When you are in the market for a new luxury motor yacht, or a tender, or perhaps new engines, a stat that you always compare is “horsepower” or HP. But, do you know what that HP rating really means?
When trying to compare the performance of marine engines, you need to understand a bit more about HP ratings.
So why horses?
It may seem silly to still compare today’s modern engines to horses, but historically the term was a lot more relevant. We can trace the origins of “horsepower” to a Scotsman, named James Watt, who had built a steam engine that he wanted to market to local miners in the 18th Century.
The miners used horses to power the pumps that drained the mines. Watt needed a way to illustrate how many horses could be replaced by one of his engines, to show the owners of the mining operations how they could be economical. He needed a unit of measure, and Watt coined the term “horsepower.” After much experimentation, he determined that a Cornish horse could continually lift 330 pounds of water an average of 100 feet each minute. Multiplying 330 times 100, Watt set his “horsepower” at 33,000 foot-pounds/minute, or 550 foot pounds per second (FPS).
This number still stands today, officially sanctioned by the Society of Automotive Engineers as the standard value of one SAE (or English) horsepower. By the way if you are wondering if Watt gave his name to that other unit of power, indeed you are correct!
In honor of his contributions to the development of the steam engine, the now well-known unit of power the “watt,” was named for him in 1882 by the British Association for the Advancement of Science.
Horsepower applies to diesel engines, as well as gasoline, or hybrid engines. Horsepower is horsepower. There is no truth to the common misconception that “diesel horse power” is somehow “stronger” than gasoline horsepower. In terms of actual “horsepower” a 1000 HP diesel engine, is the same as a 1000 HP Gasoline engine. However, operating over the course of 10 hours, the diesel may produce more useable power, because of differences in fuel efficiency, RPMs and torque. That is just one of the reasons why when comparing engines, you have to look at more than just the HP ratings.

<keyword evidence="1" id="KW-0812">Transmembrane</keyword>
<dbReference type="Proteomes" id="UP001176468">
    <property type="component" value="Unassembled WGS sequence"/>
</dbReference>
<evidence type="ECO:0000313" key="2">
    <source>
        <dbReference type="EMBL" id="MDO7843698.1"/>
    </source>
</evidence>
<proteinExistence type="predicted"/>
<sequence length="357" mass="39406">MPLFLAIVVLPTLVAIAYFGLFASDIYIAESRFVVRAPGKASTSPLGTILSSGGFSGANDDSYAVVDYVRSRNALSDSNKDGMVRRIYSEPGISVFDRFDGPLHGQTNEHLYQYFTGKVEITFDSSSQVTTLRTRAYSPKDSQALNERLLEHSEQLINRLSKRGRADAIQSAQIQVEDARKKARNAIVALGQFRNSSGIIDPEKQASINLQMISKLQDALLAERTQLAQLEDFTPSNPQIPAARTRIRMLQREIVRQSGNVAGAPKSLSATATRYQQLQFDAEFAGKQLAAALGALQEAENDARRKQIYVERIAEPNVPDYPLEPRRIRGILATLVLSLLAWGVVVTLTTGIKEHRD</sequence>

It is also very important to understand how a given engine’s HP was determined. You must read the fine print on the spec sheet of any engine. It will tell you if the HP rating was given for the engine operating alone, or powering various accessories that would be in use while you are underway.
A more accurate and valuable statistic, used by some but not all marine engine manufacturers, is shaft horsepower, or SHP. SHP is the power measured at the propeller shaft coupling flange, and takes into account the losses of the engine power drawn by accessories.
You also have to make sure that you compare apples to apples. There is a metric HP that differs from English, or “SAE,” horsepower.
Keeping Your Engines Trouble Free
As you can see, there is a lot more to your engine’s horsepower than you may have realized. Our engineers and maintenance technicians know all about HP ratings, and everything else there is to know about keeping your yacht’s engines running long and trouble free!
It’s all part of our On Demand Yachting solution. With On Demand, you can be sure that your yacht is well-maintained, and kept in top operational condition. And, since the system is completely transparent, when it comes to getting information about any repairs or maintenance issue, you can be sure you are getting it straight from the horse’s mouth!
Operating a motor yacht can be costly. You can reduce your expenses, and avoid costly repairs by keeping her well maintained. On Demand yachting from FYM can help. If you would like to learn more, or if you have any questions or comments about this blog post, do not hesitate to contact our Yacht Management specialists, or call us at (855) 318-6328.